12 October 2005

Kaplan on the Modern Military vs. Mother Nature

In today's New York Times, Robert D. Kaplan develops a point he made after last year's Indian Ocean tsunami disaster.
With the global population now at six billion, humans are living in urban concentrations in an unprecedented number of seismically, climatically and environmentally fragile areas. The earthquake-stricken region of Pakistan saw a doubling of its population in recent decades, certainly a factor in the death toll of more than 20,000. The tsunami in Asia last December showed the risks to the rapidly growing cities along the Indian Ocean. China's booming population occupies flood zones. Closer to home, cities like Memphis and St. Louis lie along the New Madrid fault line, responsible for a major earthquake nearly 200 years ago when those cities barely existed; and the hurricane zone along the southern Atlantic Coast and earthquake-prone areas of California continue to be developed. More human beings are going to be killed or made homeless by Mother Nature than ever in history.

When such disasters occur, security systems break down and lawlessness erupts. The first effect of the earthquake in the Pakistani town of Muzaffarabad was widespread looting - just as in New Orleans. Relief aid is undermined unless those who would help the victims can monopolize the use of force. That requires troops.

But even using our troops in our own country is controversial: the Posse Comitatus Act of 1878 strictly limits the use of troops inside the United States. The Gulf Coast devastation has helped remind us that this law was enacted in a rural America at a time when natural disasters took a relatively small human toll, and such calamities were viewed more fatalistically.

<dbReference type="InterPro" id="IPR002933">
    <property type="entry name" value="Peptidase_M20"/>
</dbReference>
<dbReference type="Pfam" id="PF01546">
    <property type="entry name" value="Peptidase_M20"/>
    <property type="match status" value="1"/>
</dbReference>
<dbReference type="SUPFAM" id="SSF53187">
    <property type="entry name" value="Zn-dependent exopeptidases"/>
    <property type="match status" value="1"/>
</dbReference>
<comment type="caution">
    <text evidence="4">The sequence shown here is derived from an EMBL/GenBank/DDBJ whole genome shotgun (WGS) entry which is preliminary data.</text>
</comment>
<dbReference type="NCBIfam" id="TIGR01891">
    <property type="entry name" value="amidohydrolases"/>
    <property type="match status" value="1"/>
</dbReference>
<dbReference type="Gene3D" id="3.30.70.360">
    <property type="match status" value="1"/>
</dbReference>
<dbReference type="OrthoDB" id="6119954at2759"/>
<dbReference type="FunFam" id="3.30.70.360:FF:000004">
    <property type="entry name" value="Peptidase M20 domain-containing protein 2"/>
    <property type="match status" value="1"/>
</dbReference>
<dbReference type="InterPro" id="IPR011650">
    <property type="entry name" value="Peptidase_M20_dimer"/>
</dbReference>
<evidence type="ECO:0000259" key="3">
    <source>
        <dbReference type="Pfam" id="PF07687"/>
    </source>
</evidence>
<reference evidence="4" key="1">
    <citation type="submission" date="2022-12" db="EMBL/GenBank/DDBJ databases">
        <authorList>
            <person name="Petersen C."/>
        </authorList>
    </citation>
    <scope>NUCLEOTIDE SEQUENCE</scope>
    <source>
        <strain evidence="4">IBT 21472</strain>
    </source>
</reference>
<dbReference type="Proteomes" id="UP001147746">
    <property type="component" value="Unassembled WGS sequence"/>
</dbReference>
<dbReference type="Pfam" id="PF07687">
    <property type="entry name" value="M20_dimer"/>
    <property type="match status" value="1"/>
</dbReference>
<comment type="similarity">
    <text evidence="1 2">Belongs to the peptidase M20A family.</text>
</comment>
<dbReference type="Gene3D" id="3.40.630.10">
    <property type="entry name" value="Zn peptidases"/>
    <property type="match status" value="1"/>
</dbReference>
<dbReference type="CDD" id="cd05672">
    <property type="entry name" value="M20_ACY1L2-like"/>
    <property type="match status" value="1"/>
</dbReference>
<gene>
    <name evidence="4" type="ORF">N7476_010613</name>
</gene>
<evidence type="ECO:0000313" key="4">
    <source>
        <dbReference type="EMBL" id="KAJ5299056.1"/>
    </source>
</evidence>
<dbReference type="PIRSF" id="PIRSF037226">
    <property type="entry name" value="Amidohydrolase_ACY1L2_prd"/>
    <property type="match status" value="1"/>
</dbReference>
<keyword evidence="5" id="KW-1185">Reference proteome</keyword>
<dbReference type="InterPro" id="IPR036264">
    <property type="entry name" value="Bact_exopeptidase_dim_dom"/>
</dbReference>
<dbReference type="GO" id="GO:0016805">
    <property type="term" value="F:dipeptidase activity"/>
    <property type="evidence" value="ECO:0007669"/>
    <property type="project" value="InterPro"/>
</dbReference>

In a nation and a world where mass media and the Internet spread the word of disaster so effectively, impassioned calls to do something can quickly erode constitutional concerns, political differences and worries over sovereignty. Just as Pakistan has now agreed to accept aid from its rival India, Iran accepted help from the United States Air Force after the earthquake in Bam in 2003. The very people who typically denounce the American military will surely be complaining about its absence should our troops not show up after a major natural calamity.

Indeed, because of our military's ability to move quickly into new territory and establish security perimeters, it is emerging as the world's most effective emergency relief organization. There is a saying among soldiers: amateurs discuss strategy, while professionals discuss logistics. And if disaster assistance is about anything, it's about logistics - moving people, water, food, medical supplies and heavy equipment to save lives and communities. We also have our National Guard, which is made up primarily of men in their 30's (many of whom are police officers and firefighters in civilian life) trained to deal effectively with the crowds of rowdy young men that tend to impede relief work.
via RealClearPolitics

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